Project description:Vaccines formulated with nonreplicating pathogens require adjuvants to help bolster immunogenicity. The role of adjuvants in Ab production has been well studied, but how they influence memory CD8(+) T cell differentiation remains poorly defined. In this study we implemented dendritic cell-mediated immunization to study the effects of commonly used adjuvants, TLR ligands, on effector and memory CD8(+) T cell differentiation in mice. Intriguingly, we found that the TLR4 ligand LPS was far more superior to other TLR ligands in generating memory CD8(+) T cells upon immunization. LPS boosted clonal expansion similar to the other adjuvants, but fewer of the activated CD8(+) T cells died during contraction, generating a larger pool of memory cells. Surprisingly, monophosphoryl lipid A (MPLA), another TLR4 ligand, enhanced clonal expansion of effector CD8(+) T cells, but it also promoted their terminal differentiation and contraction; thus, fewer memory CD8(+) T cells formed, and MPLA-primed animals were less protected against secondary infection compared with those primed with LPS. Furthermore, gene expression profiling revealed that LPS-primed effector cells displayed a stronger pro-memory gene expression signature, whereas the gene expression profile of MPLA-primed effector cells aligned closer with terminal effector CD8(+) T cells. Lastly, we demonstrated that the LPS-TLR4-derived "pro-memory" signals were MyD88, but not Toll/IL-1R domain-containing adapter inducing IFN-?, dependent. This study reveals the influential power of adjuvants on the quantity and quality of CD8(+) T cell memory, and that attention to adjuvant selection is crucial because boosting effector cell expansion may not always equate with more memory T cells or greater protection.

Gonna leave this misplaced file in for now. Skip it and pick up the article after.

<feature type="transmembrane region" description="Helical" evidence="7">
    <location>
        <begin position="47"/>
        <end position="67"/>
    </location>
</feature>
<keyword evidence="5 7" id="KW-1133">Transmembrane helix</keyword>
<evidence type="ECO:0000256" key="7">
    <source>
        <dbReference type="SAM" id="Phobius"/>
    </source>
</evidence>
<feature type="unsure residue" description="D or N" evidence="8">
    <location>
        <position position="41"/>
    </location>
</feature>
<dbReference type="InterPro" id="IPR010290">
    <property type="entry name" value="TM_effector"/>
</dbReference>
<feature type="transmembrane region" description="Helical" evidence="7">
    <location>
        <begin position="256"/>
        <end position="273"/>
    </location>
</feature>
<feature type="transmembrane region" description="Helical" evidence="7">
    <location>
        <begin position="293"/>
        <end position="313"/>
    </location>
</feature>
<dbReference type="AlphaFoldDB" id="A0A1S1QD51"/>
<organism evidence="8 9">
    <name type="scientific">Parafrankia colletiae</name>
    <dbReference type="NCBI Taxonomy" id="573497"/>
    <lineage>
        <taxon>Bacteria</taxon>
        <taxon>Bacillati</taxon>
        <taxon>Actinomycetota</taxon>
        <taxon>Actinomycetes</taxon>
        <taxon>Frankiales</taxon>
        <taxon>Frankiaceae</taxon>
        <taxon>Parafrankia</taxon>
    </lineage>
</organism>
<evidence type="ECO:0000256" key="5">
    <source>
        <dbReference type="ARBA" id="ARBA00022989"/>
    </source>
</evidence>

Project description:IL-2 signals during the primary response to infection are essential in shaping CD8(+) T cell fate decisions. How CD8(+) T cells integrate IL-2 signals in the development of functional memory is not well understood. Because IL-2 induces potent activation of the STAT5 transcription factor, we tested the role of STAT5 in CD8(+) memory T cell differentiation and function using a model system in which STAT5 activity is inducibly abrogated upon CD8(+) T cell activation. We report that STAT5 activity is broadly important for the expansion and effector function of all effector CTL subsets. After pathogen clearance, STAT5 was required for the survival of effector phenotype memory CTLs during the contraction phase. However, despite its role in supporting full primary CD8(+) T cell expansion, and unlike IL-2, STAT5 activity is not required for the development of memory CD8(+) T cells capable of robust secondary expansion upon rechallenge. Our findings highlight differential requirements for survival signals between primary and secondary effector CTL, and demonstrate that IL-2-dependent programming of memory CD8(+) T cells capable of secondary expansion and secondary effector differentiation is largely STAT5 independent.